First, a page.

Direct influence of solar spectral irradiance on the high-latitude surface climate

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  • 1 Department of Climate and Space Sciences and Engineering, University of Michigan, Ann Arbor, Michigan, USA
  • 2 NASA Goddard Space Flight Center, Greenbelt, Maryland, USA
  • 3 Laboratory for Atmospheric and Space Physics, University of Colorado, Boulder, Colorado, USA.
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Abstract

Not only total solar irradiance (TSI) but spectral solar irradiance (SSI) matter for our climate. Different surfaces can have different reflectivity for the visible (VIS) and near-infrared (NIR). The recent NASA TSIS-1 mission has provided more accurate SSI observations than before. The TSI observed by TSIS-1 differs from the counterpart used by climate models by no more than 1 W m–2. However, the SSI difference in a given VIS (e.g., 0.44–0.63 μm) and NIR (e.g., 0.78–1.24 μm) band can be as large as 4 W m–2 with opposite signs. Using the NCAR CESM2, we study to what extent such different VIS and NIR SSI partitions can affect the simulated climate. Two sets of simulations with identical TSI are carried out, one with SSI partitioning as observed by the TSIS-1 mission and the other with what has been used in the current climate models. Due to different VIS-NIR spectral reflectance contrasts between icy (or snowy) surfaces and open water, the simulation with more SSI in the VIS has less solar absorption by the high-latitude surfaces, ending up with colder polar surface temperature and larger sea ice coverage. The difference is more prominent over the Antarctic than over the Arctic. Our results suggest that, even for the identical TSI, the surface albedo feedback can be triggered by different SSI partition between the VIS and NIR. The results underscore the importance of continuously monitoring SSI and the use of correct SSI in climate simulations.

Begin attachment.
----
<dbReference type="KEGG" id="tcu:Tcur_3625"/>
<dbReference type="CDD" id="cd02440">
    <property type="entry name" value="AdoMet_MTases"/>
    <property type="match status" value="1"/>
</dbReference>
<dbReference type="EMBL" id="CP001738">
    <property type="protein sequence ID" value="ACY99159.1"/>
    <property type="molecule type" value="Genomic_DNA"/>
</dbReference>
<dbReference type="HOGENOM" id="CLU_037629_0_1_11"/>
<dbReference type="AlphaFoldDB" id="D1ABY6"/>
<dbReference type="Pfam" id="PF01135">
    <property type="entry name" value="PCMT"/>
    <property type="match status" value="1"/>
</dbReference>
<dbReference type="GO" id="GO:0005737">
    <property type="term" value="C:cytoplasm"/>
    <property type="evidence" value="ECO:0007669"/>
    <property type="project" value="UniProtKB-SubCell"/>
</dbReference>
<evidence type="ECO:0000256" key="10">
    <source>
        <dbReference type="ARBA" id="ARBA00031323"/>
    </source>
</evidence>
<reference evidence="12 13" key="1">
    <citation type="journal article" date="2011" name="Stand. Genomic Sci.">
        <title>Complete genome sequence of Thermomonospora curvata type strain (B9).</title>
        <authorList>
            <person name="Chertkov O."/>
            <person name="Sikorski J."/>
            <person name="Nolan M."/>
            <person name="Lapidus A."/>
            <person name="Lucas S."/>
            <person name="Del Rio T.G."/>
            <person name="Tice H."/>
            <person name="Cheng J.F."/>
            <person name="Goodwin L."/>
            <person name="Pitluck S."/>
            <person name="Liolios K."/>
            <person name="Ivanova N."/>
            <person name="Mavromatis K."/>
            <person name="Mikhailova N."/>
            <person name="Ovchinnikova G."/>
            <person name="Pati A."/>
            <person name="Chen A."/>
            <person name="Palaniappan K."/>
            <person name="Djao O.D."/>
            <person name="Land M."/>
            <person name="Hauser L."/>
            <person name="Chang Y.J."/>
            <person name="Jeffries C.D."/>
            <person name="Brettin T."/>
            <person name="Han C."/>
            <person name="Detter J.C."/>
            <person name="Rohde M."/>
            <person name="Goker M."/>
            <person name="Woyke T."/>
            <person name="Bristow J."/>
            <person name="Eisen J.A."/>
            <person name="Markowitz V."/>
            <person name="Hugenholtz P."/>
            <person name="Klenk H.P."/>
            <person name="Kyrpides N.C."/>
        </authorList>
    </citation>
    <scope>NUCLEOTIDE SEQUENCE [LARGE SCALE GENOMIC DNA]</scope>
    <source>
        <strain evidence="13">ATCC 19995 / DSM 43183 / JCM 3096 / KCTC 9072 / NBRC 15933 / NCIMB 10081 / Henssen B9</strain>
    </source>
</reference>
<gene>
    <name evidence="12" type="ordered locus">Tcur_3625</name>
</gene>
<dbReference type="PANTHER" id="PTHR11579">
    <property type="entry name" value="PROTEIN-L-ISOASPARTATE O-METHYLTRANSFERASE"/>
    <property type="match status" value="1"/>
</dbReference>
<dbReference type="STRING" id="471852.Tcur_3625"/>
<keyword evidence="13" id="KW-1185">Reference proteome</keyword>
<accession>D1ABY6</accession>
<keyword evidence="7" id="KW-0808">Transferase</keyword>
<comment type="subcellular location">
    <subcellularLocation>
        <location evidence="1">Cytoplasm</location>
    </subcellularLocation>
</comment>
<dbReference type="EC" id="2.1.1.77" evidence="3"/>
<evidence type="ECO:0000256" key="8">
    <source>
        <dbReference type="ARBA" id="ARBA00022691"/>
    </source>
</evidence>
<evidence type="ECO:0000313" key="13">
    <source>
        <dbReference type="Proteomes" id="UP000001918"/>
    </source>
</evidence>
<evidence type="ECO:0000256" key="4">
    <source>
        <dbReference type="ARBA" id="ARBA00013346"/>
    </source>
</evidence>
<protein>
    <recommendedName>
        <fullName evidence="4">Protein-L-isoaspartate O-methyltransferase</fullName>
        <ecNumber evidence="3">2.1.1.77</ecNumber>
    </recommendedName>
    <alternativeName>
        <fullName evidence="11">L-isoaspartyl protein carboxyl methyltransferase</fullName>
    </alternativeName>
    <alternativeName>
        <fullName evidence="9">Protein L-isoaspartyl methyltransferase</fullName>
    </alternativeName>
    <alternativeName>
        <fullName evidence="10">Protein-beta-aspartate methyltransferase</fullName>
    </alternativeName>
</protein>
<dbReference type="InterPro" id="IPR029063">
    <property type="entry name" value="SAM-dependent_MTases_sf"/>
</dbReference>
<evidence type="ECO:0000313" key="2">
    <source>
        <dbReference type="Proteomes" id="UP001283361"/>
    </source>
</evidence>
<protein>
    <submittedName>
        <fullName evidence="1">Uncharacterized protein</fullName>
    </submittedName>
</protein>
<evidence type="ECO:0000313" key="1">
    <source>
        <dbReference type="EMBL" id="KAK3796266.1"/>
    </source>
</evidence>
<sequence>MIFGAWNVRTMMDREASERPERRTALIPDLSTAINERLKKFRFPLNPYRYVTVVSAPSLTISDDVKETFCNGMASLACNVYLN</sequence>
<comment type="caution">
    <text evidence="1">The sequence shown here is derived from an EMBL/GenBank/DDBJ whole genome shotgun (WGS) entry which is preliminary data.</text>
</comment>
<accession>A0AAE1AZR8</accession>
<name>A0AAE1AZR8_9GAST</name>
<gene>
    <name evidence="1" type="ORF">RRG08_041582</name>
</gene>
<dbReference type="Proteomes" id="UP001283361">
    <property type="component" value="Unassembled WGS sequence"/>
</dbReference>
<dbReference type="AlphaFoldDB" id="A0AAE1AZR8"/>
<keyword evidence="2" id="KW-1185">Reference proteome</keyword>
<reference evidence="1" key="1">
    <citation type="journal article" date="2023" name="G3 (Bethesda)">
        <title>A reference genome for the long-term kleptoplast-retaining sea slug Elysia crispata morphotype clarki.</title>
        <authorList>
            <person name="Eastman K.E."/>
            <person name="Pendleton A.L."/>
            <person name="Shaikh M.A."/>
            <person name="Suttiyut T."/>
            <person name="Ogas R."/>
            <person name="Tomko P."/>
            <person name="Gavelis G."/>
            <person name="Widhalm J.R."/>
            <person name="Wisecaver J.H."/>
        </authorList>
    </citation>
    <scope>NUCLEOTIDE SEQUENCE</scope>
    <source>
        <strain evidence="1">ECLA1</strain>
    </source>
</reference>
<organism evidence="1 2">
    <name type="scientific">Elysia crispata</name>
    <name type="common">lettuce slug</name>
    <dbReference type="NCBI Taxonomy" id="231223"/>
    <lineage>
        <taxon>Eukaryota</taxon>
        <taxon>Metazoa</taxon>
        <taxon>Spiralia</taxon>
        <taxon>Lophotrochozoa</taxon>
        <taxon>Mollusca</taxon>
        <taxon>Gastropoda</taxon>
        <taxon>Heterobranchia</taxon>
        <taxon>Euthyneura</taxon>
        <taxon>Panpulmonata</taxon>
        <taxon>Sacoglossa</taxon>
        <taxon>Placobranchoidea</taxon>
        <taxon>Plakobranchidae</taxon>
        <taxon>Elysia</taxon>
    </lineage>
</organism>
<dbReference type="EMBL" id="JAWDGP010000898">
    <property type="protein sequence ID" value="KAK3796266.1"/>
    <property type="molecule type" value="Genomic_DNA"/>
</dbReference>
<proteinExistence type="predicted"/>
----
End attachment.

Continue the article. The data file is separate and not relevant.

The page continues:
Corresponding author, Dr. Xianwen Jing, 2455 Hayward St., the University of Michigan, Ann Arbor, MI 48109-2143. Email: xianwen@umich.edu

Abstract

Not only total solar irradiance (TSI) but spectral solar irradiance (SSI) matter for our climate. Different surfaces can have different reflectivity for the visible (VIS) and near-infrared (NIR). The recent NASA TSIS-1 mission has provided more accurate SSI observations than before. The TSI observed by TSIS-1 differs from the counterpart used by climate models by no more than 1 W m–2. However, the SSI difference in a given VIS (e.g., 0.44–0.63 μm) and NIR (e.g., 0.78–1.24 μm) band can be as large as 4 W m–2 with opposite signs. Using the NCAR CESM2, we study to what extent such different VIS and NIR SSI partitions can affect the simulated climate. Two sets of simulations with identical TSI are carried out, one with SSI partitioning as observed by the TSIS-1 mission and the other with what has been used in the current climate models. Due to different VIS-NIR spectral reflectance contrasts between icy (or snowy) surfaces and open water, the simulation with more SSI in the VIS has less solar absorption by the high-latitude surfaces, ending up with colder polar surface temperature and larger sea ice coverage. The difference is more prominent over the Antarctic than over the Arctic. Our results suggest that, even for the identical TSI, the surface albedo feedback can be triggered by different SSI partition between the VIS and NIR. The results underscore the importance of continuously monitoring SSI and the use of correct SSI in climate simulations.

Corresponding author, Dr. Xianwen Jing, 2455 Hayward St., the University of Michigan, Ann Arbor, MI 48109-2143. Email: xianwen@umich.edu
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